The retina plays a crucial role in the visual system by receiving light signals and converting them into electrical signals, but extensively high intensity and/or long duration of light exposure will lead to retinal photodamage (1-3). Human beings have lived on natural light since ancient times by following and adapting to the circadian rhythms and natural light-dark cycle. However, the occurrence of artificial light sources with the development of science and technology has dramatically changed the basic biological rhythm of day and night. A variety of light sources, when misused, may cause damage to the human retina. In 1966, Noell et al. (4) established the first rat model of retinal photodamage. Subsequently, many experiments have been performed on light damage in different animals under different injury conditions.
In recent years, light emitting diode (LED) light sources including mobile phones, desk lamps, home appliances, and lighting products for public lighting and industrial production have been made widely available due to LED’s many advantages like low DC voltage input, low energy consumption, broad applicability, high stability, lack of stroboscopic effect, short response time, and multi-color illumination. However, the impact of LED lights on the retina remains unclear. In our current study, rats were exposed to LED lamps with different illumination intensities, and the results were compared with normal conditions and ultraviolet B (UVB) exposure at 302 nm. We observed and analyzed their effects on the function and morphology of rat retinas, with an attempt to guide the reasonable use of LED light sources.
Experimental light sources
Four commercially available LED lamps with different illumination intensities were selected, and their illumination intensity at the experimental distance was 4,000, 6,000, 7,000, and 10,000 lux, respectively, as measured by an illuminometer (Lightmeter, TES-1334A). Also, a UVB lamp with an intensity of 1,000 µw/cm2, which was detected by UV lightmeter (TenMars TM213), was used, with a working wavelength of 302 nm.
Laboratory animals and grouping
Thirty-six Sprague-Dawley rats (18 males and 18 females) weighing 150–180 g were purchased from Guangdong Provincial Medical Laboratory Animal Center [SCXK (Guangdong) 2018-0002]. These animals were randomly divided into six groups (n=6 in each group) including a normal control (NC) group; four white LED groups at different light intensities (4,000, 6,000, 7,000, and 10,000 lux), and a UVB lighting group.
Animal experiments were performed in a manner consistent with the ARVO Statement for the Use of Animals in Ophthalmic and Vision Research and approved by the Animal Ethics Committee of the Zhongshan Ophthalmology Center. The animals were housed in the Experimental Animal Center of Zhongshan Ophthalmology Center of Sun Yat-sen University. They were maintained under controlled light schedule (12 h light, 12 h dark) at room temperature (20–24 °C) and with constant humidity (55%). All animals received food and water ad libitum.
Modeling of LED light-induced retinal damage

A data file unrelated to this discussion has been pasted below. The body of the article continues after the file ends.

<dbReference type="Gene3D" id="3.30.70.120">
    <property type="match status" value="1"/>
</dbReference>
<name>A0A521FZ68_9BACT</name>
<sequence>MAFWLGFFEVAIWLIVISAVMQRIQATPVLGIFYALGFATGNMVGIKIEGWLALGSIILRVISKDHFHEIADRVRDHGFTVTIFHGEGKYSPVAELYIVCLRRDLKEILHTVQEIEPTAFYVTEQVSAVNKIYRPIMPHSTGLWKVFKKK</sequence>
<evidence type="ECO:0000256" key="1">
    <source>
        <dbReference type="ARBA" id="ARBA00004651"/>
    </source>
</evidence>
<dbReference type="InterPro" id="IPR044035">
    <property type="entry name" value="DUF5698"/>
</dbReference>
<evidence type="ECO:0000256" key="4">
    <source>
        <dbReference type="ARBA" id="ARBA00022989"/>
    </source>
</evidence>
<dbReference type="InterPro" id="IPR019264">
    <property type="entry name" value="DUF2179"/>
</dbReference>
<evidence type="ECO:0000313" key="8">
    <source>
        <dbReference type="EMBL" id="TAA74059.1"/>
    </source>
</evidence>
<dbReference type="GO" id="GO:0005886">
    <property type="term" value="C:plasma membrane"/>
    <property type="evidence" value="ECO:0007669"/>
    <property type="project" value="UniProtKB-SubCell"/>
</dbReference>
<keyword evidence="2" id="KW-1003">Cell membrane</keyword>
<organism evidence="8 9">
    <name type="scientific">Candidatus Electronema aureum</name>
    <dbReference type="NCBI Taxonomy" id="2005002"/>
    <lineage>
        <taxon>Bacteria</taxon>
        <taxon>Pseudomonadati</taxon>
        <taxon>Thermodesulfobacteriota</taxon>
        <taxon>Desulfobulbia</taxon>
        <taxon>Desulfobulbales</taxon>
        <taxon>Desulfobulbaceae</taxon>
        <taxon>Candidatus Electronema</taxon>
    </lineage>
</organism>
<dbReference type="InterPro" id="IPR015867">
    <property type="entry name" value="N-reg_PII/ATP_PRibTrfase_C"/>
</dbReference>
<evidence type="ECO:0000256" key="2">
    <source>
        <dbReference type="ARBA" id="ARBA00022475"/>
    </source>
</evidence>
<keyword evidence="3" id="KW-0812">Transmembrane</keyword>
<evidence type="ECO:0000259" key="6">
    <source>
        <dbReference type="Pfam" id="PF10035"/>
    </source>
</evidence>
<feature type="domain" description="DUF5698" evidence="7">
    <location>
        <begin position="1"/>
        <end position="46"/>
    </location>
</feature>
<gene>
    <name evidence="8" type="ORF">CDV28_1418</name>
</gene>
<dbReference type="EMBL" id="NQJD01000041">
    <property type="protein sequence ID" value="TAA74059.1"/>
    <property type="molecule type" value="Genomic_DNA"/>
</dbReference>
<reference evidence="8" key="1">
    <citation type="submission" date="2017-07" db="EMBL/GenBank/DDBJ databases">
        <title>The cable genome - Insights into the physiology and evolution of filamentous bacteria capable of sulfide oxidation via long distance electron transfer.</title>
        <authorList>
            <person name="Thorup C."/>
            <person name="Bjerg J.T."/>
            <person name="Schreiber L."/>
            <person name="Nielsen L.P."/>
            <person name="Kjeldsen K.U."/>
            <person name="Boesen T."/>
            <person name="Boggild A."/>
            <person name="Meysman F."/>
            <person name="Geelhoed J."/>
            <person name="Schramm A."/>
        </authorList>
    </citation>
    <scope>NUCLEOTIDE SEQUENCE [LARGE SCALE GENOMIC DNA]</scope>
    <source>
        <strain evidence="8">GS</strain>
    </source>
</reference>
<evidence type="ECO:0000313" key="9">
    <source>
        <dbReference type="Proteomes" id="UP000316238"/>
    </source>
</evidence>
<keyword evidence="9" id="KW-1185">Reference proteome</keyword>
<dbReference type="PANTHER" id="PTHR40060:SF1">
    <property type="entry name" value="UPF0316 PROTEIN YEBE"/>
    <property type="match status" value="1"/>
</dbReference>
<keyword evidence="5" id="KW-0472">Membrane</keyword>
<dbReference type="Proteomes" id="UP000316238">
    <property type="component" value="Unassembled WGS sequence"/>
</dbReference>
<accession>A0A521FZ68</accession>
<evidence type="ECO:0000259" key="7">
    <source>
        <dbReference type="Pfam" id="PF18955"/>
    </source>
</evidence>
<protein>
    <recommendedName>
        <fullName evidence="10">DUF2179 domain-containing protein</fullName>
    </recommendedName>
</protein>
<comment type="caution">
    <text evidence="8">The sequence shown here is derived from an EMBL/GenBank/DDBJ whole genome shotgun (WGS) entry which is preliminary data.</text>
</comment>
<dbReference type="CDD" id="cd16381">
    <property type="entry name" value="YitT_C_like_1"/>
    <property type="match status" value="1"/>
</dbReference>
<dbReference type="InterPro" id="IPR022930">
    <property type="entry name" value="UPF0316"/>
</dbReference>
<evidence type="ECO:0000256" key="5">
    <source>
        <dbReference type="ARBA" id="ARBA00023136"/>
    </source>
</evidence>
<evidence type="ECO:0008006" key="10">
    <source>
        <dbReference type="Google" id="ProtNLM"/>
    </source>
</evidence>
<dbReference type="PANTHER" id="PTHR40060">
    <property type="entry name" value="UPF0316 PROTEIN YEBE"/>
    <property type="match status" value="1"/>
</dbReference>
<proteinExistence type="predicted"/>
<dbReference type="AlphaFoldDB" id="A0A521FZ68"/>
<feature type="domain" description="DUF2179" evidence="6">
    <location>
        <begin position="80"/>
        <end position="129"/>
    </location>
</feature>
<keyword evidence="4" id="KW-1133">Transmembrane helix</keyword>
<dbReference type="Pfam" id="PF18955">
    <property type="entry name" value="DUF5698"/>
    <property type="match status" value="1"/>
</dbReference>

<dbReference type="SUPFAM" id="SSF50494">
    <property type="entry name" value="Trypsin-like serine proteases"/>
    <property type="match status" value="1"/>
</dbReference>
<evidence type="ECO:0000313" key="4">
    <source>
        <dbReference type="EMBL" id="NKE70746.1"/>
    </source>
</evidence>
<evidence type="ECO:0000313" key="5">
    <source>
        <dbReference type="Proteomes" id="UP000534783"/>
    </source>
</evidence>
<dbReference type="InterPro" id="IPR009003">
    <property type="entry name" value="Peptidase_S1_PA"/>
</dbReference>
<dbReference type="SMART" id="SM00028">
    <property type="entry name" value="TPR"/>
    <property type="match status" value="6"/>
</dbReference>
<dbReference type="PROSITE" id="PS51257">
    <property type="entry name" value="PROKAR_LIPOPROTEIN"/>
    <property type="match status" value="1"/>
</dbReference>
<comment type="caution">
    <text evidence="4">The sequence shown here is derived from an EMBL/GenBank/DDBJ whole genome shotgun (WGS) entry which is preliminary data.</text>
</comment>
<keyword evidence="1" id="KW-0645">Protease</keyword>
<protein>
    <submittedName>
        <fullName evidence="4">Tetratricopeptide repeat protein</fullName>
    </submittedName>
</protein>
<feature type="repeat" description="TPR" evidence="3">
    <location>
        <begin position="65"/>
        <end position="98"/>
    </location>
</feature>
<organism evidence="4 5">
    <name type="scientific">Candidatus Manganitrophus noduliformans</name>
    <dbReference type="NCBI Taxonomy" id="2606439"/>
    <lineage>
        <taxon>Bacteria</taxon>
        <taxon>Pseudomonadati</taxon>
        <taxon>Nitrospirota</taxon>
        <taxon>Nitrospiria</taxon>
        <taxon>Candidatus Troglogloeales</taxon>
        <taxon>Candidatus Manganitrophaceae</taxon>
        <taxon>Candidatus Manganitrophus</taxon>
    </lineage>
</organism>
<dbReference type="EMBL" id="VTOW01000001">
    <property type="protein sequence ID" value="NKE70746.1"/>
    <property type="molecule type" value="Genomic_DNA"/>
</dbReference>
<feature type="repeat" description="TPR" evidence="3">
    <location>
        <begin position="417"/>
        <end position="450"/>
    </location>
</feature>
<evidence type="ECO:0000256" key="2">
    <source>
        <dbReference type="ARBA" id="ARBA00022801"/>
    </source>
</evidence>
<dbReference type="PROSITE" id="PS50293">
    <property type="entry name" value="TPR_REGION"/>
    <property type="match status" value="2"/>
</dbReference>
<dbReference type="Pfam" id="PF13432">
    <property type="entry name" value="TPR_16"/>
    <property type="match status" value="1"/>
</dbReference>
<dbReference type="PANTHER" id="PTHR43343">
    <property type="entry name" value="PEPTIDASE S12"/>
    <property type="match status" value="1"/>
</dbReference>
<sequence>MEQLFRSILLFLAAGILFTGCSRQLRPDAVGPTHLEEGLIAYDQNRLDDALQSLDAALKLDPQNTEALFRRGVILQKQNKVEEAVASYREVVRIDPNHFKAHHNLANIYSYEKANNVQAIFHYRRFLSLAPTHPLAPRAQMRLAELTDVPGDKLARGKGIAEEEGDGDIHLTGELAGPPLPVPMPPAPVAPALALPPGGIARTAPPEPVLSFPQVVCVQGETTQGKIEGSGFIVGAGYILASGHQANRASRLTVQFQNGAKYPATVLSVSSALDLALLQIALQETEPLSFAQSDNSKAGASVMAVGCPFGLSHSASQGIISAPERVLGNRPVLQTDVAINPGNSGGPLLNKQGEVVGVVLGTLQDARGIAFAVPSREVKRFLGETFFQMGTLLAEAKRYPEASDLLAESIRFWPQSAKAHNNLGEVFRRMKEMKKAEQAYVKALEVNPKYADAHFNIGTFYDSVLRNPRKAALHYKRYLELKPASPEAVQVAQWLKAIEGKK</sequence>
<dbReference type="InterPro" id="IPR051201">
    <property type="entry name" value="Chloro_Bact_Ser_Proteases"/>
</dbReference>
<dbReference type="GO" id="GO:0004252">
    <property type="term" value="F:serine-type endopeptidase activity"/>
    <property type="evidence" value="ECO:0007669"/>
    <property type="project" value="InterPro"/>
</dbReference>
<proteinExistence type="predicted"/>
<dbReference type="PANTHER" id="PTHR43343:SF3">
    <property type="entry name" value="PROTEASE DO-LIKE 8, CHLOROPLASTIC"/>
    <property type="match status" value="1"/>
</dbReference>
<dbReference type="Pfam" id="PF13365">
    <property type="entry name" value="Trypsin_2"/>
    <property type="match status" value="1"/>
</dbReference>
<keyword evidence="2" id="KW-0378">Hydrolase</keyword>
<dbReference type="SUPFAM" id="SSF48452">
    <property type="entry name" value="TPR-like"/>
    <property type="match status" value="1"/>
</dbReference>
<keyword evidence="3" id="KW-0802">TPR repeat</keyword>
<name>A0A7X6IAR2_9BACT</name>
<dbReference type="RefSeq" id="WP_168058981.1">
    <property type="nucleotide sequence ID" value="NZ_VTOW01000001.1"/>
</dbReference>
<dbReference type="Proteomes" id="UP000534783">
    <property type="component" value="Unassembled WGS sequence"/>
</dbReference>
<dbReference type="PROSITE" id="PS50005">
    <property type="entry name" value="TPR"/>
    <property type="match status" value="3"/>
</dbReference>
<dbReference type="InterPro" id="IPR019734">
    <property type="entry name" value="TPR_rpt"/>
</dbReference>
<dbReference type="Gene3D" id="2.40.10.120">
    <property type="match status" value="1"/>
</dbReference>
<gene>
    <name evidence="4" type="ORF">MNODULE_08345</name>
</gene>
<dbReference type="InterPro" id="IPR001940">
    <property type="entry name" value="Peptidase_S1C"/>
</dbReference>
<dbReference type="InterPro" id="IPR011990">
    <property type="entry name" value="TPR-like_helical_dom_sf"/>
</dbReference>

All animals were adaptively fed for three days under normal conditions before light exposure to ensure the consistencies among the rats. Animals in the four LED groups were placed in an illumination box with IED lamps at different light intensities (4,000, 6,000, 7,000, and 10,000 lux) and exposed to the light for 24 h. Rats in the UVB group were placed in an illumination box with UVB lamp with a wavelength of 302 nm, an intensity of 1,000 µw/cm2, and illuminated for 24 h consecutively. Normal feeding conditions were maintained in the NC group, without illumination from any additional light source. All animals received food and water ad libitum during the illumination.
Whole-field flash electroretinogram (FERG)
FERG is currently the only examination that can objectively reflect retinal function by measuring retinal function layer by layer at the cellular level (5). Rats were dark-adapted for 30 min before the test and then anesthetized by intraperitoneal administration of 10% chloral hydrate (4 mL/kg). The pupils were dilated with compound tropicamide eye drops (Santen Pharmaceuticals Co. Ltd., Osaka, Japan). Ophthalmic anesthesia was induced with 0.5% tetracaine hydrochloride eye drops (Zhongshan Ophthalmic Center, Sun Yat-sen University), and hypromellose eye drops (Zhongshan Ophthalmic Center, Sun Yat-sen University) were applied to increase the electrical conductivity of rat eyes. Roland Consult visual electric physiological system and Color Ganzfeld Q450C stimulator were used for FERG, which obtained parameters including scotopic 0.01 ERG, scotopic 3.0 ERG, scotopic 10.0 ERG, scotopic 3.0 oscillatory potential ERG, and photopic 3.0 ERG. The recording electrode, reference electrode, and ground electrode were placed at the corneal surface, subcutaneous tissue of the lower eyelid, and subcutaneous tissue of the tail, respectively. After the test was completed, the a- and b-wave amplitudes and the a- and b-wave peak time were recorded in each group. The amplitude and peak time of the OP2 wave of the oscillating potential were also analyzed.